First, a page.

Joan Fontaine as Lina MacLaidlaw
After his bitter disppointment at being left out of an Oscar nomination for The Philadelphia Story (1940) and the personal trauma he suffered during the making of Penny Serenade (1941) five of his close relatives were all killed when a German bomb made a direct hit on Bristol Grant had apparently considered retiring from the motion picture industry. What renewed his interest in film acting was the opportunity to work with Hitchcock, whom he greatly admired. Grant and the director later reunited in Notorious (1946), To Catch a Thief (1955) and North By Northwest (1959).

The studio initially envisioned Frances Dee as Lina MacLaidlaw, but ultimately gave the assignment  to Joan Fontaine, who was also under contract to Selznick. Since signing the young British-American actress in 1935, RKO had miscast Fontaine in a series of minor B roles and then dropped her contract after Gunga Din (1939), which starred Grant. George Cukor's The Women (1939) was an important stepping stone for Fontaine, before Hitchcock and Selznick developed her persona in Rebecca, for which she received her first Academy Award nomination.

Fontaine so wanted to play Lina in Suspicion that she begged Hitchcock him for the part. In a handwritten note to the director, she pleased, "Dear Hitch: [...] I must do that picture. [...] I am even willing to play the part for no salary if necessary! Really, Hitch [...] this is the first urge I've felt to go back to work since Rebecca and I am sure with you at the helm, I would not regret it. Please pull for me I shall be eternally grateful." Selznick reprimanded Fontaine for lobbying Hitchcock for Suspicion. At the time, she was on suspension after refusing to appear in the historical drama Back Street (1941) at Universal (Margaret Sullavan eventually replaced her). When RKO paid Selznick a lucrative $116,750 to cast Fontaine in Suspicion, the producer finally agreed to the loan. He gave Fontaine a mere $17,833 salary and then remarked: "I don't care [...] so much about how much she makes as I do about making sure we keep her in line."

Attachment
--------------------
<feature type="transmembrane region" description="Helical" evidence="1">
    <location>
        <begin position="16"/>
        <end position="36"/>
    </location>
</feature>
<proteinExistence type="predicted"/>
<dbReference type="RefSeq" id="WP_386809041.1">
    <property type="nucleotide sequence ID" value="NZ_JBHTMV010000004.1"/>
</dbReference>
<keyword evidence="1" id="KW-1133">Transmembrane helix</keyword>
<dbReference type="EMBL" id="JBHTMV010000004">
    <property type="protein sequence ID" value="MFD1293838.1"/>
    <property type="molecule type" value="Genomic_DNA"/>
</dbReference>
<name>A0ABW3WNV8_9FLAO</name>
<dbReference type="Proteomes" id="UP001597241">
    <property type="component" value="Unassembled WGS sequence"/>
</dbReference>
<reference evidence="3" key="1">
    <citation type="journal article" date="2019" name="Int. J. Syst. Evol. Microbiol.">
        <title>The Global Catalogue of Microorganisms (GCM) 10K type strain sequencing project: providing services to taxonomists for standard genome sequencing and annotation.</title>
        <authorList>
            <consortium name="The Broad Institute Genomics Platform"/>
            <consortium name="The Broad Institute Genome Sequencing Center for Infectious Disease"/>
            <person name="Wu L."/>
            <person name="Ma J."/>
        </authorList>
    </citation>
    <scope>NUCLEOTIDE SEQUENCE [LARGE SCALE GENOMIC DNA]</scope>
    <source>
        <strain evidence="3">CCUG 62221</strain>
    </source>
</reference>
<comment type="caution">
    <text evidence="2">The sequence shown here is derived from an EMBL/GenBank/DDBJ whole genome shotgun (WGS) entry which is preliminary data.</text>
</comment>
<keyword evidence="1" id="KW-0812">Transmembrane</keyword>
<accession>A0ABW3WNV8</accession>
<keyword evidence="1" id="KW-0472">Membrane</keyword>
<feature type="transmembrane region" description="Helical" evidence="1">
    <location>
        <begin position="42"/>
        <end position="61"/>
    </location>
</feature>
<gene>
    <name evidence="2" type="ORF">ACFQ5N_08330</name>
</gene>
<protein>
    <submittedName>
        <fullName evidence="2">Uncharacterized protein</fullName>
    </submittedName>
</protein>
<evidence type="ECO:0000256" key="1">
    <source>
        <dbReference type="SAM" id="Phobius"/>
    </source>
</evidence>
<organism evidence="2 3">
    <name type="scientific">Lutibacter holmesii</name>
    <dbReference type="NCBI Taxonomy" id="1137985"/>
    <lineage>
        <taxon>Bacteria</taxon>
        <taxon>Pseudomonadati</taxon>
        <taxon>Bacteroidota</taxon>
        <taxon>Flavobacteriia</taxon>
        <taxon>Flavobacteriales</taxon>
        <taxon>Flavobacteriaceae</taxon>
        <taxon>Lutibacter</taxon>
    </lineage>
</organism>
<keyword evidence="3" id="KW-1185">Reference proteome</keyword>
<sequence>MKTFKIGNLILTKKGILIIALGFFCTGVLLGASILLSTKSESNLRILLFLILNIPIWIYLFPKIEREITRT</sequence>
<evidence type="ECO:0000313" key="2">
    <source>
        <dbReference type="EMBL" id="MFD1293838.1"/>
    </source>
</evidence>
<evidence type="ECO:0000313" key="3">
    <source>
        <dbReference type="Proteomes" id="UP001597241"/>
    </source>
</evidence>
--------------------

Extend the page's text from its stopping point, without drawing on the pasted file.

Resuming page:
Cary Grant and Joan Fontaine
Production on Suspicion took place between February and May 1941, with Hitchcock's unique "divide and conquer" methods often embedding distress into the filmmaking process. Grant, in particular, disliked what he saw as the preferential treatment Hitchcock gave to Fontaine and reportedly commented that her "bitchy behavior made it perfectly understandable that her husband could murder her." Fontaine was far more generous towards her co-star, recalling with great admiration Grant's "focus" on his professional career. "He knew his best camera angles and exactly how the lighting should be to show him at his best," she said. "Actually, I don't think he had any bad angles, and there wasn't any way you could light him that he wasn't at his best." However, Fontaine noted that "the only mistake [Grant] made on Suspicion was not realizing that the part of Lina was the major role."

About two months into filming, Hitchcock finally decided that Johnnie Aysgarth should turn out to be a killer. His studio-assigned producer, Harry E. Edington, immediately objected to this resolution, arguing that audiences would never accept as popular a personality as Cary Grant in that type of role. The resulting impasse lasted until Hitchcock finally and reluctantly altered the script (written by his former assistant Joan Harrison, his wife Alma Reville and writer Sam Raphaelson) to make Lina the victim only of her own paranoid illusions. In later years, Hitchcock stated that Suspicion should have concluded with Lina accepting that she is going to be murdered. He explained how he planned to achieve this: "She writes a letter. 'Dear Mother, I'm in such terrible straits. I know he's going to kill me, but I love him so much I don't want to live anymore, and I do think society should be protected.' Then, she seals the letter and leaves it by the bed. Johnnie brings up the milk, and she says, 'Could you mail this for me?' She drinks the fatal glass of milk, really committing suicide, and you fade out on her death. Next you have a cheerful, whistling Cary Grant popping the letter into the mailbox. That's how I wanted to end the picture. Black humor, you know."